U.S. rice production in 2010/11 is forecast at a record 242.3 million cwt, but down 13.1 million from last month due entirely to a decrease in yield. Average yield is estimated at 6,687 pounds per acre, down 360 pounds from last month, and the lowest yield since 2005/06. Harvested area is unchanged at 3.62 million acres. Long-grain production is forecast at a record 182.0 million cwt, 9.8 million below last month, and combined medium- and short-grain production is forecast at 60.3 million, down 3.25 million. The import and domestic- and residual-use forecasts are unchanged from a month ago. The total rice export projection at 119 million cwt is unchanged from a month ago; however, the rough rice export projection is raised 1.0 million, and the combined milled- and brown-export forecast (rough-equivalent basis) is lowered the same amount. Total rice ending stocks are projected at 52.5 million cwt, down 13.1 million from last month and the largest stocks since 1985/86.
The 2010/11 all rice season-average price is forecast at $12.10 to $13.10 per cwt, up $1.80 per cwt on both ends of the range compared to $14.00 per cwt for 2009/10. The long-grain season-average price range is projected at $10.50 to $11.50 per cwt, up $2.00 per cwt on each end of the range compared to $12.80 per cwt for last year. The combined medium- and short-grain price range is projected at $17.30 to $18.30 per cwt, up $1.30 per cwt on each end compared to $17.70 per cwt for 2009/10. The price increase is due to a smaller U.S. crop, higher global prices, and a weaker dollar.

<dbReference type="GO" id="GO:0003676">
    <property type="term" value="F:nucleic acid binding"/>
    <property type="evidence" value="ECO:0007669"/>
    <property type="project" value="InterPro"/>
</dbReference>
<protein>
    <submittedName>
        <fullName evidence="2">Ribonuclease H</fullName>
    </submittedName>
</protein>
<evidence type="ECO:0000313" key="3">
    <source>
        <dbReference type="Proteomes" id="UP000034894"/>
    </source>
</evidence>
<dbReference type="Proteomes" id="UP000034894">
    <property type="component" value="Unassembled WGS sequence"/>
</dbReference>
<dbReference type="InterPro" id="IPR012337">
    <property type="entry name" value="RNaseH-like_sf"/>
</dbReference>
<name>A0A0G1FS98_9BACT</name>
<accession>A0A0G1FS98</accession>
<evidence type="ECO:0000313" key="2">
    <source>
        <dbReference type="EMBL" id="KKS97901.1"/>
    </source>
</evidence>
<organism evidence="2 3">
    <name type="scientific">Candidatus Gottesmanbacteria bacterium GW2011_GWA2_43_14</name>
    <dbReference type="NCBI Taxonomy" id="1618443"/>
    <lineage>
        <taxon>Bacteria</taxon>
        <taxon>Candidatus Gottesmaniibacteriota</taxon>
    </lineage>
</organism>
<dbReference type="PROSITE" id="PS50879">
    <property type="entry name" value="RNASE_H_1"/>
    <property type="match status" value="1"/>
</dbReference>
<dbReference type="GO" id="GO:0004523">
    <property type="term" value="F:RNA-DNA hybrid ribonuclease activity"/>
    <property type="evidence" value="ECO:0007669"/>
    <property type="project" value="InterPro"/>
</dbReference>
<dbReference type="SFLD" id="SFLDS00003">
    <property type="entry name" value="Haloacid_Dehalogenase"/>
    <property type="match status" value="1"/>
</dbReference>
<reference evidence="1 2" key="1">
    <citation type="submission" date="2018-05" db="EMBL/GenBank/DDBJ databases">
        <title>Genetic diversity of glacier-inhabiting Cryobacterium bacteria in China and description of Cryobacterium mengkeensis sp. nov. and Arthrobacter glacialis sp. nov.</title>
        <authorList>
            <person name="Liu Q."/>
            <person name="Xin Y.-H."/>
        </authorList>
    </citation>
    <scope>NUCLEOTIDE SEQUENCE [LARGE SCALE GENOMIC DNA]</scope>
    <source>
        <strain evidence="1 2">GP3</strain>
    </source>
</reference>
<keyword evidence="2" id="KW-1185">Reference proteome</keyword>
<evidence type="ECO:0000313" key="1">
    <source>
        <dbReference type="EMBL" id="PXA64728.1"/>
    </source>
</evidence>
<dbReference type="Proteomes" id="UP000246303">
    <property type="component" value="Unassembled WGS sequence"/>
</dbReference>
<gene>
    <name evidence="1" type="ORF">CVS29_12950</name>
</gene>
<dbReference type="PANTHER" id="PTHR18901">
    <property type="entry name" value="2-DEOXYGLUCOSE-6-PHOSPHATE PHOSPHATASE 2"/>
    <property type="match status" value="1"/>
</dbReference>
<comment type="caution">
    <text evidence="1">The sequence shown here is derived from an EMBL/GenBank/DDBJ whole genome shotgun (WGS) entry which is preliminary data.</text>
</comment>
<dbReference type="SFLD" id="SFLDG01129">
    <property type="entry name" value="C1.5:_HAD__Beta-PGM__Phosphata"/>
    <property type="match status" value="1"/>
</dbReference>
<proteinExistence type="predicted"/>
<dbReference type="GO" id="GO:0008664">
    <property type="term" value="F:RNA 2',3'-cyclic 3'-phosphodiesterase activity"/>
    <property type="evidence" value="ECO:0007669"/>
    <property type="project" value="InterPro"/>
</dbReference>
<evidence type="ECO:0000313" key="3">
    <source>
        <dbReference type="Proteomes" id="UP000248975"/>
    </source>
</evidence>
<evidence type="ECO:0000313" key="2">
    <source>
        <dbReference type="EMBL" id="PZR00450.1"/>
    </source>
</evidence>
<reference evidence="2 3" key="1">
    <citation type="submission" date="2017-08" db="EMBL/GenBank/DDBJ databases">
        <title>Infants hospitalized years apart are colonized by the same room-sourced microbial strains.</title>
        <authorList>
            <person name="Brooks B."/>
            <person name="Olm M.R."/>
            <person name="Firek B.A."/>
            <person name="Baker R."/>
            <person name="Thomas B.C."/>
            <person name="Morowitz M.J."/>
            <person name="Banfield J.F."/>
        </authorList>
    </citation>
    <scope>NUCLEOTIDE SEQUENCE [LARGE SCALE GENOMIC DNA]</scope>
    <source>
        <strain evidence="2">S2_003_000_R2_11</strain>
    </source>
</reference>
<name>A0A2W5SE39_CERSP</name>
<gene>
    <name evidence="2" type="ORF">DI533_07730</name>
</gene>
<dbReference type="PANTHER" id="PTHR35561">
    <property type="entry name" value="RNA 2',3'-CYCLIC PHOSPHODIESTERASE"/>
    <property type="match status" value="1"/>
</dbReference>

Projected global 2010/11 rice production and consumption are lowered from a month ago, and trade and stocks are little changed. World rice production is forecast at a record 452.5 million tons, down 2.1 million from a month ago mostly owing to decreases in the United States, Burma, and India. India’s 2010/11 rice crop is lowered 2.0 million tons to 97.0 million due mostly to below normal monsoon rains in the east. Global consumption is lowered 1.7 million tons owing to a reduction in India. Global 2010/11 ending stocks are projected at 94.3 million tons, down 0.3 million from last month, and nearly the same as 2009/10.
SUGAR: Projected U.S. sugar supply for fiscal year 2010/11 is increased 63,000 short tons, raw value, from last month, due to higher beginning stocks more than offsetting lower production. Florida cane sugar production is reduced 65,000 tons to match processor production projections, while Hawaii is increased 35,000 tons to be in line with the previous year=s estimate. Sugar use is increased 100,000 tons, in line with the increase for 2009/10.
For 2009/10, U.S. supplies are increased 208,000 tons, due to higher production and imports. Production is increased 98,000 tons to account for larger-than-expected September output of U.S. beet sugar and Hawaii cane sugar. Imports are increased 110,000 tons, mainly due to higher imports from Mexico. Total use is increased 115,000 tons to reflect the strong demand for imported sugar and minor changes in sugar exports and deliveries for re-export products. Ending stocks are increased 93,000 tons, to 1.6 million tons or 14.4 percent of total use.